Glauber has been Newsday's national football columnist since 1992. He was Newsday's football writer covering the Jets and
The best way Victor Cruz can explain his comfort level with the Giants' newly installed West Coast offense: It's getting there.
"On a scale of 1 to 10, I'm probably an 8," Cruz said Tuesday, a few minutes before the Giants' first training camp practice. "I feel good about the offense. I feel good about how I feel."
Of all the players on the Giants' offense, Cruz might be the biggest beneficiary of the new system. Not that he wasn't a star in the previous offense run by former offensive coordinator Kevin Gilbride. Cruz was consistently the Giants' biggest receiving threat, with 3,626 yards and 23 touchdowns in his first three seasons. But in a system designed to get the ball into the hands of the receiver as quickly as possible, Cruz might be in position to put up his best numbers yet.
"I would love that," Cruz said when asked about the possibilities of the new offense, which uses simple slant patterns and shorter routes more than Gilbride's longer-range passes. "Any receiver would love to get the ball as early as possible, so you can see defenders coming and make them miss. I love to catch the ball early with some space, so I'm definitely looking forward to it."
The West Coast attack stresses quick drops by the quarterback and thus quick releases of his passes. Look at any team that has successfully run Bill Walsh's system -- Walsh's 49ers, the Packers with Brett Favre and Aaron Rodgers, Andy Reid's Eagles and Chiefs teams, to name a few -- and you'll find productive wide receivers in all of them. Cruz can be that guy for the Giants, as long as Eli Manning can make the transition from the only offense he's known over his previous 10 seasons.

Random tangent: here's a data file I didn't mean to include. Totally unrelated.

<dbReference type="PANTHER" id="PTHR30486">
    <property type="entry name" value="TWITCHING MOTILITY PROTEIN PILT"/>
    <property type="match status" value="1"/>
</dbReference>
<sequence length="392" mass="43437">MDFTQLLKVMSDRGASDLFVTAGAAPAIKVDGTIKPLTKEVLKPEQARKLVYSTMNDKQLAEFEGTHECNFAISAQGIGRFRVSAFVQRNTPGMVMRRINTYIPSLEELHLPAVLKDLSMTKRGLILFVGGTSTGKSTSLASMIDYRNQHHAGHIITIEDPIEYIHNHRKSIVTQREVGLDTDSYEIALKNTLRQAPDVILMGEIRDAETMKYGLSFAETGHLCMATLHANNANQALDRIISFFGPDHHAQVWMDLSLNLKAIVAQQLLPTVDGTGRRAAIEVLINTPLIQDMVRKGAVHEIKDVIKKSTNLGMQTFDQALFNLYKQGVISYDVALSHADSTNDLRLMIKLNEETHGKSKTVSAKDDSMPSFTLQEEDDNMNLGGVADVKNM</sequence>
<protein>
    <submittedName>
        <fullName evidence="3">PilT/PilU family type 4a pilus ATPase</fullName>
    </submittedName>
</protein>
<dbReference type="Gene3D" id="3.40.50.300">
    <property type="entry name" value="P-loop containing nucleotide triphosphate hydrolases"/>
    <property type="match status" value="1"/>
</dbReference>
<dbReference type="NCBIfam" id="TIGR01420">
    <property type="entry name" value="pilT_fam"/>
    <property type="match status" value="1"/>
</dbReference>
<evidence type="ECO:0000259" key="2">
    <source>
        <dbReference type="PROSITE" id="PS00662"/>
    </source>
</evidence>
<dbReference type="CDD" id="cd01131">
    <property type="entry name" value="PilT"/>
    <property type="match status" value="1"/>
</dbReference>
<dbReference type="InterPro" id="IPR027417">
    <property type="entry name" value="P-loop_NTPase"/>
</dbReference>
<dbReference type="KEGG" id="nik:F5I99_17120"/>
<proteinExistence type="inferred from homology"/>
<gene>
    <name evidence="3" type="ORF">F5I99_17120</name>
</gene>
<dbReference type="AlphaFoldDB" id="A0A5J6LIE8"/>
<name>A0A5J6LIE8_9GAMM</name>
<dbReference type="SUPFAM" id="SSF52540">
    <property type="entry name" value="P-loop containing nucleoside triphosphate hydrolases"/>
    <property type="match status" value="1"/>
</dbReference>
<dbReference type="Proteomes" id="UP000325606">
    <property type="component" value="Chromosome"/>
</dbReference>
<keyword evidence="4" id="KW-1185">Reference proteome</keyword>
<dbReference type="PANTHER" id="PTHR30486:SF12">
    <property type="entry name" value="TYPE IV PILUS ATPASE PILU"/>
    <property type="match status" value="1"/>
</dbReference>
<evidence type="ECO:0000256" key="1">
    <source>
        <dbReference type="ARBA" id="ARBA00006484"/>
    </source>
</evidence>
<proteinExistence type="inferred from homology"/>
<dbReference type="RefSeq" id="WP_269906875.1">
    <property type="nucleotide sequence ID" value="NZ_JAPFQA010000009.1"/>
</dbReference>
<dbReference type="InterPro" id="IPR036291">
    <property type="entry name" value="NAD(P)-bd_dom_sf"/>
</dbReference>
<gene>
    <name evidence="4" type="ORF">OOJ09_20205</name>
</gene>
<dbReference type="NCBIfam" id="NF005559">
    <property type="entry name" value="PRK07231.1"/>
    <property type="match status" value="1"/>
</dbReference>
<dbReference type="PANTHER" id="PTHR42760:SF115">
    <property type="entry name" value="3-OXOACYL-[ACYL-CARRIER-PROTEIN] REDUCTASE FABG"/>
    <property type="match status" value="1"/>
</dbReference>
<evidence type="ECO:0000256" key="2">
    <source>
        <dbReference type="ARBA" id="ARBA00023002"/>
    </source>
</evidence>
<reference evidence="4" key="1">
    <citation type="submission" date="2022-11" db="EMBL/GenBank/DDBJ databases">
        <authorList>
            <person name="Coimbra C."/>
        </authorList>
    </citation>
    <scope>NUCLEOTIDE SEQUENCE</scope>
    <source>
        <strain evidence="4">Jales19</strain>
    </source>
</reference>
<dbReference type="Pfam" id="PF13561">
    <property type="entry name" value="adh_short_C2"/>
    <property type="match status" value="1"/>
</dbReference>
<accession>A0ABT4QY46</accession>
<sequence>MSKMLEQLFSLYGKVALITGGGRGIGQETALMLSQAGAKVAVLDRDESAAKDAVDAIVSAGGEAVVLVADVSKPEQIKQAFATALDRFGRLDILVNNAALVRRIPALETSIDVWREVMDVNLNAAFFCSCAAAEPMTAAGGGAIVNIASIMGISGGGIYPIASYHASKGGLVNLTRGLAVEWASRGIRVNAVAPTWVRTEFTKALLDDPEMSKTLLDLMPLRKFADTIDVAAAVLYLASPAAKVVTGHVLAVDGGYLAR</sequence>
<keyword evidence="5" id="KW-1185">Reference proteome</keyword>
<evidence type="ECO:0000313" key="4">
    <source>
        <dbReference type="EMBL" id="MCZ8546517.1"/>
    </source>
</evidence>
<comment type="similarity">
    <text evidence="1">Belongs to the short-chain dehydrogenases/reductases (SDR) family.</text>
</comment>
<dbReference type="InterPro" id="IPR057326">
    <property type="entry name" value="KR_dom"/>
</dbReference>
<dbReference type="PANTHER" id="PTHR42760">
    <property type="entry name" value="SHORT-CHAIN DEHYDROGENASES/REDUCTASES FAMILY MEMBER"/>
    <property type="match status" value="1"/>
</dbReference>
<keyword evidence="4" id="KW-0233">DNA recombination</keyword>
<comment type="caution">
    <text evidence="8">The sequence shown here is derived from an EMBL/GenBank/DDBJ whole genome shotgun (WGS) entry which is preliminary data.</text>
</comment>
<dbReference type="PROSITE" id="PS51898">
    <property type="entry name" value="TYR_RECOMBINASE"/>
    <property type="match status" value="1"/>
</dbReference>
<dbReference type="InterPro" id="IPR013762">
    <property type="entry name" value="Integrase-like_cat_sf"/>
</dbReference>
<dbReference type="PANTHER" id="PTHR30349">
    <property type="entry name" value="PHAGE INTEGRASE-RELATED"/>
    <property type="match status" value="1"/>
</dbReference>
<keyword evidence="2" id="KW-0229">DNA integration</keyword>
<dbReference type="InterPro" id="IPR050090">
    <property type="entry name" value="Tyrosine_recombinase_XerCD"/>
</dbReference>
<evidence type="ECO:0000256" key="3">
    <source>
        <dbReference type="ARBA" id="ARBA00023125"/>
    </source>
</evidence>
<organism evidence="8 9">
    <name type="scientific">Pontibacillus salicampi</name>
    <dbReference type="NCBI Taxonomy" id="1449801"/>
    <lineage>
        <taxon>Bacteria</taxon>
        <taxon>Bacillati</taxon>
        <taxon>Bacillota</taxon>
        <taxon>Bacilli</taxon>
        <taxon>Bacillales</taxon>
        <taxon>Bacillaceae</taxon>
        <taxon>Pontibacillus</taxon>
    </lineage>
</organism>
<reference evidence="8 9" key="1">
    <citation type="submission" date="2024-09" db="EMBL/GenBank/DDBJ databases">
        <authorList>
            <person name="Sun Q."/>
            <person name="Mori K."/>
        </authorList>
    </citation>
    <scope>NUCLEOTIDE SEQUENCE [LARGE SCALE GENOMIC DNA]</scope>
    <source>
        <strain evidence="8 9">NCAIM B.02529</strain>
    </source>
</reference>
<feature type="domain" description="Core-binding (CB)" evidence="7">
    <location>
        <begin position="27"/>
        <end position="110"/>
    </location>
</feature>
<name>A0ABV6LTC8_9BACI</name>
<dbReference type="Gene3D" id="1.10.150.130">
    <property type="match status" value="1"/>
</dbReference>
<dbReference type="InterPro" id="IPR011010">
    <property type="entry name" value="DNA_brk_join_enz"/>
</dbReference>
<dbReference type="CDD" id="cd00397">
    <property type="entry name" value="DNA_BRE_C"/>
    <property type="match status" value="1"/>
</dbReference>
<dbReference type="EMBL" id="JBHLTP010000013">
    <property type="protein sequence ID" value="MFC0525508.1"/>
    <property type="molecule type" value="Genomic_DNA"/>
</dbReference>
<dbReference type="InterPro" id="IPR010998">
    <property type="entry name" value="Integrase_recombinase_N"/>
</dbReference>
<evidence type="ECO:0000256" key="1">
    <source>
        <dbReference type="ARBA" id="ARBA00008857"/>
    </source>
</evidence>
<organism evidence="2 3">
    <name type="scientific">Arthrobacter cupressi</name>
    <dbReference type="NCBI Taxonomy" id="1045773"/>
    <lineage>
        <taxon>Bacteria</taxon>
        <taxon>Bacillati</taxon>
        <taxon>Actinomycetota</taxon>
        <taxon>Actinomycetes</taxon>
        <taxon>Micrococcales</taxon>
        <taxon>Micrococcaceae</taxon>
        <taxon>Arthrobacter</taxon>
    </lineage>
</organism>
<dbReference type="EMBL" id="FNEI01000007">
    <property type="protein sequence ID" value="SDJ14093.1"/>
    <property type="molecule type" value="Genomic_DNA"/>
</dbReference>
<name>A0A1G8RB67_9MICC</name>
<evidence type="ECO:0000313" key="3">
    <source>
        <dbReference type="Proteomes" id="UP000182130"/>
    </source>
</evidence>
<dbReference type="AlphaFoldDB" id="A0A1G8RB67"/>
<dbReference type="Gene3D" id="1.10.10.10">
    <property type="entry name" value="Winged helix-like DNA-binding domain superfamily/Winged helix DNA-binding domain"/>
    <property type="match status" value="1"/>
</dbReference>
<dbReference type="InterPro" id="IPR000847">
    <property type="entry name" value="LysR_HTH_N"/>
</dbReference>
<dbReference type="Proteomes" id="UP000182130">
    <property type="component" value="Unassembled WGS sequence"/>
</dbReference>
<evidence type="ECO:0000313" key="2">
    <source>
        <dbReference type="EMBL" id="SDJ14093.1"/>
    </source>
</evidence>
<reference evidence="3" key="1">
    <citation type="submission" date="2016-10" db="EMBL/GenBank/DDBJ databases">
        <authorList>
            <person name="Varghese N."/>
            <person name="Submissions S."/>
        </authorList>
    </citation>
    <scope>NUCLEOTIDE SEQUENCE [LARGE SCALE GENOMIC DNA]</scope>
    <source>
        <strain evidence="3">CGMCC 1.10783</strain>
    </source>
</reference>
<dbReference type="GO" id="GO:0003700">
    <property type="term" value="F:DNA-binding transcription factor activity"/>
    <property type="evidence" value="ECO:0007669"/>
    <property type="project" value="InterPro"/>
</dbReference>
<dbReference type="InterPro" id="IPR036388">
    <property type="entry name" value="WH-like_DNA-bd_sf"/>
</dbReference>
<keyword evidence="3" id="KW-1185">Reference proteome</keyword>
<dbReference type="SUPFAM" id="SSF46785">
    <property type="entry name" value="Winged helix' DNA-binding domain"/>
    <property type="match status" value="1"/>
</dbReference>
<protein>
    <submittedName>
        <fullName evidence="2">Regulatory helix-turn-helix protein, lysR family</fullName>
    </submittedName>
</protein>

Manning himself has admitted to some insecurities about learning the new offense, and Cruz has some doubts, too. The 27-year-old said he routinely gets "the butterflies" at this time of year, and adjusting to a new system only raises the stakes. But the payoff could be huge if the quarterback and his favorite receiver are on the same page with new offensive coordinator Ben McAdoo's offense.
"I want the ball in my hands, whether it's a 3-yard route or a 30-yard route," Cruz said. "I want the ball in my hands so that I can make big-time moves and make people miss and get into that end zone. It's one of the things I feel I can do best."
Cruz would most likely excel in any offense, given his formidable receiving skills, compactly built frame and exceptional toughness. He was a major contributor in the Giants' 2011 Super Bowl run -- who can forget that 99-yard touchdown play off a short pass against the Jets that fueled the team's late-season surge? -- and the Giants chose Cruz over Hakeem Nicks when it came to making a long-term investment at the position.
Cruz is joined by first-round wideout Odell Beckham Jr. of LSU and returning veteran Rueben Randle. But it's Cruz who will likely be the No. 1 receiver, and he's anxious to test out the new system in live action.
"It's a little difficult in terms of learning a new terminology and doing it on the field as you hear it," Cruz said. "The toughest part is hearing the play, processing it and being able to run it at a quick pace. It's a challenge to continue to go out there and get these plays down and try to be the best players we can be while learning a new offense and competing at a high level. We just have to conform to it and roll with the punches and buy into the new system. I'm looking forward to it."
So are the Giants.
If they're going anywhere this season -- and that's very much an open question with all the turnover on this roster -- then Cruz will have to produce like never before.